The ‘Under Construction’ web page of Burger King Malaysia is one of the most awful pages I’ve seen in recent times. It is so “Web 0.5” and it bears very little resemblance to the Burger King’s main website.
Here are three ‘sucky’ elements, which I’ve highlighted in the screenshot below:
- Logo – The logo used is not the current Burger King’s logo
- Brand Tag – The “The Fire’s Ready” campaign was created by Young & Rubicam in 2004. It was an unsuccessful branding initiative and Burger King axed the creative agency after less than a year. The current tag adopted by Burger King is “Have It Your Way.”
- Image – The burger image at the bottom is just plain bad. Period.
‘Under Construction’ Page of Burger King Malaysia
Burger King is the world’s second largest fast-food chain with more than 10,000 stores operating in over 65 countries. In Malaysia, there are over 20 Burger King outlets and the franchise-holder, Cosmo Restaurants Sdn Bhd plans to spend RM27 million (~US$8 million) over the next five years to open 50 more outlets across the nation.
For a fast-food giant like Burger King, I would expect a more presentable “Under Construction” page. The Web is over 10 years old and web designs have improved, leaps and bounds. Seeing such page design, especially by a global corporation, is quite mind-boggling. Burger King should just take the amateurish, poorly designed web page offline. Seriously, I just don’t see the page helping its branding infrastructure.
This can happen to you with your Twitter account if you have 160,905 Following. That is probably the highest number of Following I’ve seen on Twitter. Maybe that’s why Oozzl’s Twitter account is suspended “due to strange activity.” Oozzl is a social networking site, based in the Neatherland.
Below is the downtime page of Grooveshark. I must say it’s pretty crude; no creative graphic to depict the downtime, compared to some services (three samples here). Grooveshark offers free online music, similar to Last.fm.
Fuelly allows users to log, compare and share their mileage. Its 404 page looks, well, familiar:
Fuelly Fail Page
Anyway, here’s Twitter’s fail page (if you happen to miss it already):
Twitter Fail Page
Janet at ExxonMobil, the ‘fake’ voice of Exxon Mobil Corporation, said ‘she’ is an employee of the oil giant and “has decided to put forward her pride in her own company.” Any response to this, Exxon Mobil Corporation?
Screenshot of Janet’s latest tweet:
Twitter Page of “Janet at ExxonMobil”
For background on “Janet at ExxonMobil, read here and here.
UPDATE: The account changed its name to Not_EMC.
On July 29 2008, Janet of Exxon Mobil Corporation surfaced on Twitter (see Exxon Mobil on Twitter). On August 02 2008, the true identity of Janet is revealed by blogger Jeremiah Owyang (read here). Six hours after the revelation, the fake voice of Exxon Mobil is still tweeting. The latest post is about 38 minutes ago.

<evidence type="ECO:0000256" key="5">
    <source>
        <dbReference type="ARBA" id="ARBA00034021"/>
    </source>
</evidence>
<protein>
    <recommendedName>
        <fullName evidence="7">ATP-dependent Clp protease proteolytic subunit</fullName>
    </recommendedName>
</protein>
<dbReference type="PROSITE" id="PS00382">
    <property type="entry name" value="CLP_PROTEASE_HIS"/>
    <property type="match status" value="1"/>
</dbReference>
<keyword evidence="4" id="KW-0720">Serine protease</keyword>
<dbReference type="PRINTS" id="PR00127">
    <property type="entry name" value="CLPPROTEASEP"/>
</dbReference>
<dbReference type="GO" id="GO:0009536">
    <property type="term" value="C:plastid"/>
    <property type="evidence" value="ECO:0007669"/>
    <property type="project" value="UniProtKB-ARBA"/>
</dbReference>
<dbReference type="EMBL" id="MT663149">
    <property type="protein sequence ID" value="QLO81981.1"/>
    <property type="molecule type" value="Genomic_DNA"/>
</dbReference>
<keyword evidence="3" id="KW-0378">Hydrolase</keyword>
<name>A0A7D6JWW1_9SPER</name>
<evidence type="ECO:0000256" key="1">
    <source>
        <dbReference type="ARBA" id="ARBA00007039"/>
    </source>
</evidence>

Screenshot of ‘Janet at ExxonMobil’ Twitter Page
Somebody needs to tell Janet of Exxon Mobil (@ExxonMobilCorp) that the show is over. But it’s a free country on Twitterville and let’s see how Exxon Mobil Corporation will respond to this.
This morning, I received an email with subject line “Janet at ExxonMobilCorp is following you on Twitter.” Yes! Exxon Mobil Corporation, the world’s largest oil company and second largest in Fortune Global 500, is tweeting. Its first tweet:
Hi there, I’m Janet, one of a few Community Evengilist at ExxonMobil Corp. I’m here to answer any of questions from this twitter community.
Here’s a screenshot of Exxon Mobil’s Twitter page:
Janet is conversing on issues related to Exxon Mobil. As to why on Twitter, she wrote “we’re working hard on building a strong relationship with the twitter community.”
Besides Twitter, the corporation is also establishing a social networking component for their website. It’s interesting how a large organization like Exxon Mobil navigates the social networking realm. At least now, customers of Exxon Mobil can converse with someone ‘friendly’ from the organization and this is making the corporation less impersonal and distance. Hat off to Exxon Mobil Corporation for this small step forward.
UPDATE (August 02 2008): Four days later, the real identity of Janet of ExxonMobilCorp is revealed. The person DOES NOT represent Exxon Mobil Corporation. In other words, the person is a fake. Read more here.
This morning, I found this door tag lying on the sidewalk (see below). I’m quite accustomed to see DO NOT DISTURB tag but this tag comes with PLEASE DO DISTURB US. Quite an “interesting” way to welcome people to walk-in your retail outlet.
Photo taken with Motorola Q9h